Woody Well-Known Member

    Nov 20, 2007
    N. Wisconsin/Lk Superior
    2005 420DA
    Cummins 6CTA8.3
    You wanted to know if he was serious about buying, what did his refusal of a deposit tell you?

    This is your post:
    [​IMG] 09-17-2008, 05:36 PM
    [​IMG]mrsrobinson [​IMG]
    Join Date: Mar 2006
    Location: Richmond, Virginia
    Posts: 1,307


    Re: Spent 4 hours showing the boat yesterday
    I took Frank's advise and replied with a message similar to his follow up comment

    ""I'm willing to take the boat off the market while you do your due diligence , if that helps you. All we need to do is to agree on the terms and deposit, then I'll work with you and even help with the survey/sea trial process any way I can".

    The potentiall buyer replied asking how much we wanted for a deposit and when could we talk.
    __________________


    Sometimes you have to read between the lines. He was letting you know along that he wasn't a legit buyer.
     
  11. mrsrobinson

    mrsrobinson New Member

    Mar 9, 2006
    Richmond, Virginia
    1995 Sea Ray 330DA - Sold
    2001 Regal 3780 - Sold
    Big ones
    Not sure what point you are trying to make here..yeah, I was foolish, yeah, laugh at me, flame me, I can take it, you will not hurt my feelings...I open myself up to this each time I post.

    I agree with you 100%. At the time it was a red flag...but again, "in this market" "take his money and run" was on the back of my mind (mainly from the response here) each time he did something like this. This was the first time I ever did this when selling something like this and yes, I was not comfortable with it.

    Lesson learned...even in a market like this get a financial commitment.
     
  12. comsnark

    comsnark New Member

    Apr 10, 2007
    NJ Shore
    SeaRay SunSport
    5.7LX
    I think there is only ONE prequalification.

    A sizeable deposit, along with a suitable purchase contract. All else is worthless talk. Sure, spend some time. Show the boat. Provide reasonable pictures. . . do all the broker stuff. Or hire a broker to do this stuff for you.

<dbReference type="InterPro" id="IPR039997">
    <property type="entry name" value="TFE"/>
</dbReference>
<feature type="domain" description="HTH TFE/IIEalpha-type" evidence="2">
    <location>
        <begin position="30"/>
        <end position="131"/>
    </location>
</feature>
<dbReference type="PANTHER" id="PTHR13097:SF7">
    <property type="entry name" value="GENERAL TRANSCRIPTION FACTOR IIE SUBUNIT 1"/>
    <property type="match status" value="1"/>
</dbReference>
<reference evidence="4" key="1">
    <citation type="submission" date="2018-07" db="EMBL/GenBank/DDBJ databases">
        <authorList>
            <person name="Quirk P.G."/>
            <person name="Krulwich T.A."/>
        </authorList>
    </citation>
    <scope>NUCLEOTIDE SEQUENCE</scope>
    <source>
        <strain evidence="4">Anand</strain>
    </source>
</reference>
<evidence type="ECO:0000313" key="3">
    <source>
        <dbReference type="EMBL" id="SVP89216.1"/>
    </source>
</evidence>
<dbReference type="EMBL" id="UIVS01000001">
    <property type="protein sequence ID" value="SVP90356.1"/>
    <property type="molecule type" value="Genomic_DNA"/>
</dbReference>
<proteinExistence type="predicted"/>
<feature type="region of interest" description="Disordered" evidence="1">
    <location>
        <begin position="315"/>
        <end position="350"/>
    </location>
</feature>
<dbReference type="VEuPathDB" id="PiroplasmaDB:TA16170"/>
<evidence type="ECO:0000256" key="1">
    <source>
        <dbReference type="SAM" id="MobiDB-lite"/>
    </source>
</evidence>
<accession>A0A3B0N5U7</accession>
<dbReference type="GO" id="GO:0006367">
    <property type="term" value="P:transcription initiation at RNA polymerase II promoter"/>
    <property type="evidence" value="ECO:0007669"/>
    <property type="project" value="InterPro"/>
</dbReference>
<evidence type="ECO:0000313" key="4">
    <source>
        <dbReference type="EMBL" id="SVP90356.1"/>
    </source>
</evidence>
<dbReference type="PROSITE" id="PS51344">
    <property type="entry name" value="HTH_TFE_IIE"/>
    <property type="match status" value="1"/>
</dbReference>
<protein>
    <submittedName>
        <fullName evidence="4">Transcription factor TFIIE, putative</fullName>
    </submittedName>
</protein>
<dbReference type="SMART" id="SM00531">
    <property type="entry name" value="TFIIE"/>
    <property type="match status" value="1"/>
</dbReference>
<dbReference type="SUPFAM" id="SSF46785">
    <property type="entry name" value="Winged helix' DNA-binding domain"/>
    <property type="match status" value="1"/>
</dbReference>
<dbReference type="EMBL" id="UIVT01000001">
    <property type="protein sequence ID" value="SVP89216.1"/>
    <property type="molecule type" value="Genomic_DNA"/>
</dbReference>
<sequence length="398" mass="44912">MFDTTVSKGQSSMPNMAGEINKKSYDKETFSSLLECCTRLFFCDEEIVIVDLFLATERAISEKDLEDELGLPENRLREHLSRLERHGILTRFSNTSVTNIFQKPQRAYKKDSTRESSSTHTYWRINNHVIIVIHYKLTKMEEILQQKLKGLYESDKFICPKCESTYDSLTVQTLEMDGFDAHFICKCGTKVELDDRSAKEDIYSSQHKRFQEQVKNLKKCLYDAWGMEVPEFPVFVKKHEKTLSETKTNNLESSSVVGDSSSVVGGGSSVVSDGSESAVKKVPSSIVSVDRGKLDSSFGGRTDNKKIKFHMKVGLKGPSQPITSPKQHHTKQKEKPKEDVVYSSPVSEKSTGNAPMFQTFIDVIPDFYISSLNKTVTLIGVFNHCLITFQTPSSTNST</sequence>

But at some point. . nothing further happens until there is a deposit and a purchase contract.

    Note that there are plenty of threads where people can't get the attention of a broker. This stuff works both ways. You have to give people access to the boat so they can make an informed decision.
     
  13. mrsrobinson

    mrsrobinson New Member

    Mar 9, 2006
    Richmond, Virginia
    1995 Sea Ray 330DA - Sold
    2001 Regal 3780 - Sold
    Big ones
    "But at some point. . nothing further happens until there is a deposit and a purchase contract."


    Bingo, which is what I take with me on the next one, regardless.

    The Mrs and I are debating at what point do you share this with a potential buyer. Our thought is when there is an offer. Another thought is maybe after the first showing, She thinks we will scare them away too soon. So what I say? Let them know then what it will take to continue.
     
  14. Woody

    Woody Well-Known Member

    Nov 20, 2007
    N. Wisconsin/Lk Superior
    2005 420DA
    Cummins 6CTA8.3
    Greg, I am not laughing at you. A few post back you stated you wanted to continue the thread, scenarios etc. I am just responding to the posts the way I read them. I think you boat is what you say it is and think it is priced in the ballpark(I did do some checking). You come off as honest and unlikely to try to deceive your buyers.

    Some good advice has been given here but it seems you'rer asking so many questions you'rer not taking the time to understand the answers. Keep at it and the guy that really wants your boat will show up and then you'll be looking for your next one.
     
  15. mrsrobinson

    mrsrobinson New Member

    Mar 9, 2006
    Richmond, Virginia
    1995 Sea Ray 330DA - Sold
    2001 Regal 3780 - Sold
    Big ones
    Understood
     
  16. Woody

    Woody Well-Known Member

    Nov 20, 2007
    N. Wisconsin/Lk Superior
    2005 420DA